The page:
It's not like opening day at Fifth Third Field, but for members of the Associated Yacht Clubs the annual Opening of the Port celebration, starting tomorrow, is just as big a deal.
For over 35 years, the event has launched the boating season with a three-day festival featuring a flotilla parade on the Maumee River, and lots of food, dancing and entertainment.
According to Al Crum, a past commodore of Maumee River Yacht Club, the first celebration was held at Toledo Yacht Club in 1969.
"After that, it alternated between TYC and Maumee River Yacht Club," he said.
"But it didn't get real splashy until 1980, when Maumee River's fleet captain put the first marching band on the Arawan-na [excursion boat] and led the boats up the river."
Over the years, both AYC (www.associatedyacht clubs.com) and its Opening of the Port festivities have grown.
The AYC also has added the Fremont Yacht Club to its roster, raising the number of affiliates to 32.
"That's one new club so far this year, and possibly there'll be a couple more," said AYC Commodore Jason Pearson, of Ford Yacht Club.
Boaters from all of the member clubs will be on deck tomorrow when the 2006 Opening of the Port celebration gets under way with dinner and dancing at Maumee River Yacht Club, starting at 6 p.m.
Saturday morning, guests will enjoy a champagne brunch at Toledo Sailing Club, then head back to Maumee River Yacht Club for the traditional Opening of the Port ceremony, at 1 p.m.
"This year," Crum said, "a 24-piece Maumee High School band will perform at the top of the hill and, like the Pied Piper, lead everyone down to the river for the boat parade."
Bay View Yacht Club will cap the day with a grill-your-own steak or chicken dinner, from 5-8 p.m., followed by dancing.
On Sunday, Toledo Yacht Club will host the last hurrah - breakfast, served from 9 a.m. to noon.
For competitive rowers and sailors, the season has already begun.
Midweek racing started last week at both North Cape Yacht Club and Jolly Roger Sailing Club, and Monroe Boat Club's annual Spring Series was held over the weekend.
Only 26 boats entered Monroe's 3-race series.
"Participation was down this year, more than likely because of the 10 days of rain leading into the weekend," race committee co-chairman Barbara Shaffer said. "The boats just were not ready to race."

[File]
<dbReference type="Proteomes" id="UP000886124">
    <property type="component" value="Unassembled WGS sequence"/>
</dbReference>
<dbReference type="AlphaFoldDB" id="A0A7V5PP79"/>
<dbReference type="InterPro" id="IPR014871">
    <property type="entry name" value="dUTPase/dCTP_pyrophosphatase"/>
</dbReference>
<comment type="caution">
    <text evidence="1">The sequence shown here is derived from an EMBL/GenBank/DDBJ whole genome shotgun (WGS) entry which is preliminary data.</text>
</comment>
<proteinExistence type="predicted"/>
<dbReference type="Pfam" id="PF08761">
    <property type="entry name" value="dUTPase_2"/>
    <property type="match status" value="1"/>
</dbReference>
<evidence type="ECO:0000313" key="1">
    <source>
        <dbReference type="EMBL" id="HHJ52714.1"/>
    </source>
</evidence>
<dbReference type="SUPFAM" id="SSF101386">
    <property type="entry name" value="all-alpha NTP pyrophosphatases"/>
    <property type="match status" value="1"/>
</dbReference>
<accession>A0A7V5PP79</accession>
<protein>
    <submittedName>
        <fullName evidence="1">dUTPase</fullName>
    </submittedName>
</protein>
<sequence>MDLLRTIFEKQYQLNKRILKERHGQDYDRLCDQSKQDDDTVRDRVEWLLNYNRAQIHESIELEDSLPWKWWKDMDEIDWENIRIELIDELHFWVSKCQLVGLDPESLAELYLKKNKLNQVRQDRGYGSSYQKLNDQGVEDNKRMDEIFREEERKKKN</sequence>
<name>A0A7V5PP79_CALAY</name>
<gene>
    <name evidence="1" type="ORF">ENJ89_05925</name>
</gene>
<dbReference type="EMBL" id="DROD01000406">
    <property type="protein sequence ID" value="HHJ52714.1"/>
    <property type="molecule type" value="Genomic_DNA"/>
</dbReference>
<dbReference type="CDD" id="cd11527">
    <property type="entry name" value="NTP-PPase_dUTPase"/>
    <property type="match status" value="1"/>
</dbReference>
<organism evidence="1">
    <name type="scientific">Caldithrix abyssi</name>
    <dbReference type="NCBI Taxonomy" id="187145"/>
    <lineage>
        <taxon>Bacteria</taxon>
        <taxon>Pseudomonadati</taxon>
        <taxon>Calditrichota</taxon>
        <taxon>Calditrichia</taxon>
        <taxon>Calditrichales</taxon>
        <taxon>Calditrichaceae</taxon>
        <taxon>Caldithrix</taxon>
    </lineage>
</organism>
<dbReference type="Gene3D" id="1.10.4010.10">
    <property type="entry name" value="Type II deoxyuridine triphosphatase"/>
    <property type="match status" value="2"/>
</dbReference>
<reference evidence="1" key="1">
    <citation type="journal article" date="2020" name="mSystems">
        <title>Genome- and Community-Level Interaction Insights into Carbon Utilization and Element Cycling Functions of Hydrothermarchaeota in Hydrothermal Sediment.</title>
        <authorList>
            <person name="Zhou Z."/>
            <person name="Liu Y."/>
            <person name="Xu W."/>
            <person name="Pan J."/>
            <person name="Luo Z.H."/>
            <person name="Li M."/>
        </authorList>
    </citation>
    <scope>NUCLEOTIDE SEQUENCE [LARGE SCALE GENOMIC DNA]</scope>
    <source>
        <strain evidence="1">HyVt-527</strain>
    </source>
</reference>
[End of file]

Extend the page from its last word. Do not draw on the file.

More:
The conditions, however, were excellent: sunny skies with 12 knots of wind on Saturday and 15-30 knots on Sunday.
"We had a lot of excitement with the heavy air," Shaffer said. "It was one of the few races we have been involved in where the spinnaker boats opted not to put up their spinnakers on the downwind legs."
North Cape skippers dominated the winners list.
John and Judy Greiner's Red Cloud captured the overall honors in the performance handicap racing fleet and Class B with wins in all three races.
Marilyn and Jeff Mackay's Wizard took first in PHRF Class A and Jim Davis' Orange Crate nailed a perfect series in the Jib-and-Main fleet.
Toledo rowers made a strong showing at the 2006 Midwest Scholastic Rowing Championships, held in Cincinnati on May 13-14.
Central Catholic High School's crew edged Marietta High by four seconds to win the boys varsity eight (plus coxswain) finals.
St. Ursula Academy won the gold medal in the girls junior eight class and the St. Johns Jesuit Rowing Club took first in the boys junior eight event.
Notre Dame Academy carried off silver medals in lightweight eights and fours.
Spring boating has had a great start this year, with fair skies and moderate temperatures that are ideal for painting the bottom and waxing the hull. Weather forecasters are predicting more of the same this weekend.
Hopefully, work on your boat is mostly completed and you can kick back and enjoy some quality time with family or plan some cruises.
Cruising auxiliary skippers looking for more action this weekend can compete in North Cape's Champagne Series on Saturday and Sunday or accept Grosse Ile Yacht Club's invitation to "catch a warm breeze and a cold beer" at its annual Day Race on Saturday.
Contact Shirley Levy at:
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